Temperamental Thoroughbreds show a higher hormonal stress response to track workouts than their calmer counterparts, researchers have found.
Exercise is known to increase plasma levels of the stress hormone cortisol in horses.
However, the findings of the Hungarian study raise interesting questions around whether apparent discrepancies seen between some study results using exercise as a stressor are due to a lack of standards in experimental designs or individual-related factors for each horse.
Zsófia Bohák and her colleagues, writing in Acta Veterinaria Hungarica, noted that the effect of temperament on changes in cortisol response to exercise has not been reported in horses so far.
They hypothesized that horses with a more excitable temperament would show a higher cortisol response to the exercise than calmer horses.
“Exercise means not only physiological stress for horses,” they said. “Horses are also exposed to environmental, social, and psychological factors during their daily training.
“Based on our results, responsiveness to these effects may affect the strength of the cortisol response.”
The study team described an experiment in which 20 healthy Thoroughbreds, comprising half stallions and half mares, were assessed under a 25-item questionnaire for characterizing equine temperament on a 7-point scale.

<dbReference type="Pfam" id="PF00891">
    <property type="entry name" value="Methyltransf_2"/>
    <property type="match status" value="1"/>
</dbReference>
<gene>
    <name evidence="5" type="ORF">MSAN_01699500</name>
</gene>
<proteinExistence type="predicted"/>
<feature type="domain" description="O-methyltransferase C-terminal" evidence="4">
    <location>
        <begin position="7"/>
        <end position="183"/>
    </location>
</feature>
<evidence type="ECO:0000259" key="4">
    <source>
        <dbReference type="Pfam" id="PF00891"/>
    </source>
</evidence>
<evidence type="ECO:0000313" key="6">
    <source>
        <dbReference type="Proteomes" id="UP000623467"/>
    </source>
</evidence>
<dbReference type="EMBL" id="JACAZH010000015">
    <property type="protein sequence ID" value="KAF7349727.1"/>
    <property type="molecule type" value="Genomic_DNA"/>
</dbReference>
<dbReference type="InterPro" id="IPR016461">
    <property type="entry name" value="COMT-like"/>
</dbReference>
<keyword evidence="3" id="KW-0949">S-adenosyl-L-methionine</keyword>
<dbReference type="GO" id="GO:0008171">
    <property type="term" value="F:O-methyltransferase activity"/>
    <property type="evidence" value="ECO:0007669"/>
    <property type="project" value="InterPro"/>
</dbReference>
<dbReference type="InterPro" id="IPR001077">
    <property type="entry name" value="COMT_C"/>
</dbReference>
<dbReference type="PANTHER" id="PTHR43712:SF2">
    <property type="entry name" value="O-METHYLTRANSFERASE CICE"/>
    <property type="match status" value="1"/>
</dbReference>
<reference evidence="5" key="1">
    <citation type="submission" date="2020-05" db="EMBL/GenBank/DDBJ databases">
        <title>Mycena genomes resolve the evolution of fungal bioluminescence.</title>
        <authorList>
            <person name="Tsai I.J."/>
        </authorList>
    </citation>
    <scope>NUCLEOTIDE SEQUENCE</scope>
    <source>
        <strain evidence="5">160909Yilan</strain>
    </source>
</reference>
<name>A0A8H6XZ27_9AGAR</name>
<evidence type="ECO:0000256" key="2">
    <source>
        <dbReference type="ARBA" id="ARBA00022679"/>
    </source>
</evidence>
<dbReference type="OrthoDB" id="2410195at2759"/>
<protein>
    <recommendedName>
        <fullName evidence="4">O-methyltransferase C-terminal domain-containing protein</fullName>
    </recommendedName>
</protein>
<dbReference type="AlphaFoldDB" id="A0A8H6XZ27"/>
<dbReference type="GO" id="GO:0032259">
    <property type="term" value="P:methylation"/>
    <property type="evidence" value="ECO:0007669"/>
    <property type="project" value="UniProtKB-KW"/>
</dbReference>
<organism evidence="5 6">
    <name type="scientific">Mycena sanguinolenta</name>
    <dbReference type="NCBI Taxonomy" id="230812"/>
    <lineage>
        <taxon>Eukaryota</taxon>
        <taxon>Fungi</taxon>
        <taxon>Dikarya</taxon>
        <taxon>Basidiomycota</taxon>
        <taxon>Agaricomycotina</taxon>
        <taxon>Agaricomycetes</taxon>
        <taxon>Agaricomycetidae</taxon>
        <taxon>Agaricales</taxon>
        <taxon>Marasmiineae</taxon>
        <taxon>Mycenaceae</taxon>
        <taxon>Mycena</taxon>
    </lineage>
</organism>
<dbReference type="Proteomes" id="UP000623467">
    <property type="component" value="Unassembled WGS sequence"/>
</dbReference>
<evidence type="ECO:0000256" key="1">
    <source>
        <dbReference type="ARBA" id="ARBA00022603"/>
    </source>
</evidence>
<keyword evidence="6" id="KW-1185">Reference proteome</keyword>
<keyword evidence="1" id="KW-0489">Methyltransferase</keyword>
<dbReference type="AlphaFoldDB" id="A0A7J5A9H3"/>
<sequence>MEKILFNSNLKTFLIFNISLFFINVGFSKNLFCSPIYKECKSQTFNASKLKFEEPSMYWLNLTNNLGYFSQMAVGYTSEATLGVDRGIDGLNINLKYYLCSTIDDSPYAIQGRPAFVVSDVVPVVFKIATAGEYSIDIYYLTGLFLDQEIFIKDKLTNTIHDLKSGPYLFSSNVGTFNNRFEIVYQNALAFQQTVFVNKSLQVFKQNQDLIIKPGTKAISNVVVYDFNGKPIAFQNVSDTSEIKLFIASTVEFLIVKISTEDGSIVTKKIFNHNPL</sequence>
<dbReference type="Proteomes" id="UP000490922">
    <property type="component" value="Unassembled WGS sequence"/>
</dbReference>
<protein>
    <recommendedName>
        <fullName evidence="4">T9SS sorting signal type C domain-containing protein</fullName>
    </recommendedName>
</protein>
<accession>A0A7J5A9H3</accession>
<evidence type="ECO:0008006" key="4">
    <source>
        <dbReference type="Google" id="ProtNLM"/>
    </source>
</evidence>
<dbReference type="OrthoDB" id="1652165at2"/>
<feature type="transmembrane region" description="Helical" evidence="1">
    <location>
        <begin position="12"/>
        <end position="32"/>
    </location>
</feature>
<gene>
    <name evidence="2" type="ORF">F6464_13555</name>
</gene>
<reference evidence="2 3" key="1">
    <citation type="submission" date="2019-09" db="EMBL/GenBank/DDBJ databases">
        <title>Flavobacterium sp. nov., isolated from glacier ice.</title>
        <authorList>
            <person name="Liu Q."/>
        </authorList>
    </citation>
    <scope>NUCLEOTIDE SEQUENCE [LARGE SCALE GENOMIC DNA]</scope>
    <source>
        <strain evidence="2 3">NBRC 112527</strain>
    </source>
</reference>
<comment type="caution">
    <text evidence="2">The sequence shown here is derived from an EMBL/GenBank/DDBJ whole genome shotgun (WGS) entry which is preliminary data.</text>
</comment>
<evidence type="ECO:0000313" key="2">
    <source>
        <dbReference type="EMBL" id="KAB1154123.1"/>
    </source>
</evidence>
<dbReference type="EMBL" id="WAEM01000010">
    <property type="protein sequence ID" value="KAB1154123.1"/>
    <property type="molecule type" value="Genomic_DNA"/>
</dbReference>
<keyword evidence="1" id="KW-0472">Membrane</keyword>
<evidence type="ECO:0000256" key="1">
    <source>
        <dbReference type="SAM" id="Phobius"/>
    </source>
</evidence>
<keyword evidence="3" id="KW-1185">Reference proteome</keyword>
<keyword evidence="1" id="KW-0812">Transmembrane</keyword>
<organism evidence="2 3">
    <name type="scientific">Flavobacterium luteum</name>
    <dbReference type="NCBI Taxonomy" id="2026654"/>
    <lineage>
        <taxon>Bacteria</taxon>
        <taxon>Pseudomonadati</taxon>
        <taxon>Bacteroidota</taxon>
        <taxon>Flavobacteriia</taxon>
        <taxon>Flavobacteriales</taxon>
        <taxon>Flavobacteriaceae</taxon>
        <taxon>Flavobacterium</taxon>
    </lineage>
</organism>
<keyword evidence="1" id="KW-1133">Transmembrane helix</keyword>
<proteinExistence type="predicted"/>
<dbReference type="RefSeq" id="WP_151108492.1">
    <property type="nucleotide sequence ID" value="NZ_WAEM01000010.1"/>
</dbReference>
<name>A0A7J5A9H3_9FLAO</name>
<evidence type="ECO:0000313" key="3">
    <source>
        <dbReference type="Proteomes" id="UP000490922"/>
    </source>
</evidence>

Eight were assessed as temperamental and twelve were assessed as calm.
Each was warmed up for 10 minutes and galloped alone around a 2300m sand track without restraint or encouragement by their regular rider. Blood samples were taken at four intervals to test for plasma cortisol levels.
The first sample was taken at rest, before the experiment, the second after the warm-up, the third after completion of the gallop, and the fourth after a 30-minute recovery period.
Baseline levels of the stress hormone cortisol were no different between the two groups before their individual exercise session, indicating that human presence before the workout did not cause higher stress for temperamental horses than for calm ones.
The authors acknowledged that the exercise intensity was not completely standardized, given that the rider avoided encouraging the horses. However, it turned out that the horses performed similar workouts, with no statistically significant differences in speeds or maximum heart rates between the groups.
A distinct increase in serum cortisol concentrations occurred in both temperamental and calm horses in response to the exercise.
However, differences between the groups were noticeable both after the warm-up and immediately after the track workout, with the more temperamental horses showing a higher cortisol response. Thirty minutes later, cortisol levels were still higher for the temperamental horses.
“The effect of temperament on changes in cortisol in response to exercise has not been reported in horses so far,” the authors said.
“Serum cortisol seems to be a relevant marker to quantify individual differences in racehorses,” they said.
The research team comprised Zsófia Bohák, Ottó Szenci, Andrea Harnos, Orsolya Kutasi and Levente Kovács, variously affiliated with the MTA-SZIE Large Animal Clinical Research Group, the University of Veterinary Medicine, Budapest, and Szent István University, all in Hungary.
Effect of temperament on cortisol response to a single exercise bout in Thoroughbred racehorses – short communication.
Bohák Z, Szenci O, Harnos A, Kutasi O, Kovács L
Acta Vet Hung. 2017 Dec;65(4):541-545. doi: 10.1556/004.2017.052.
The study, published under a Creative Commons License, can be read here.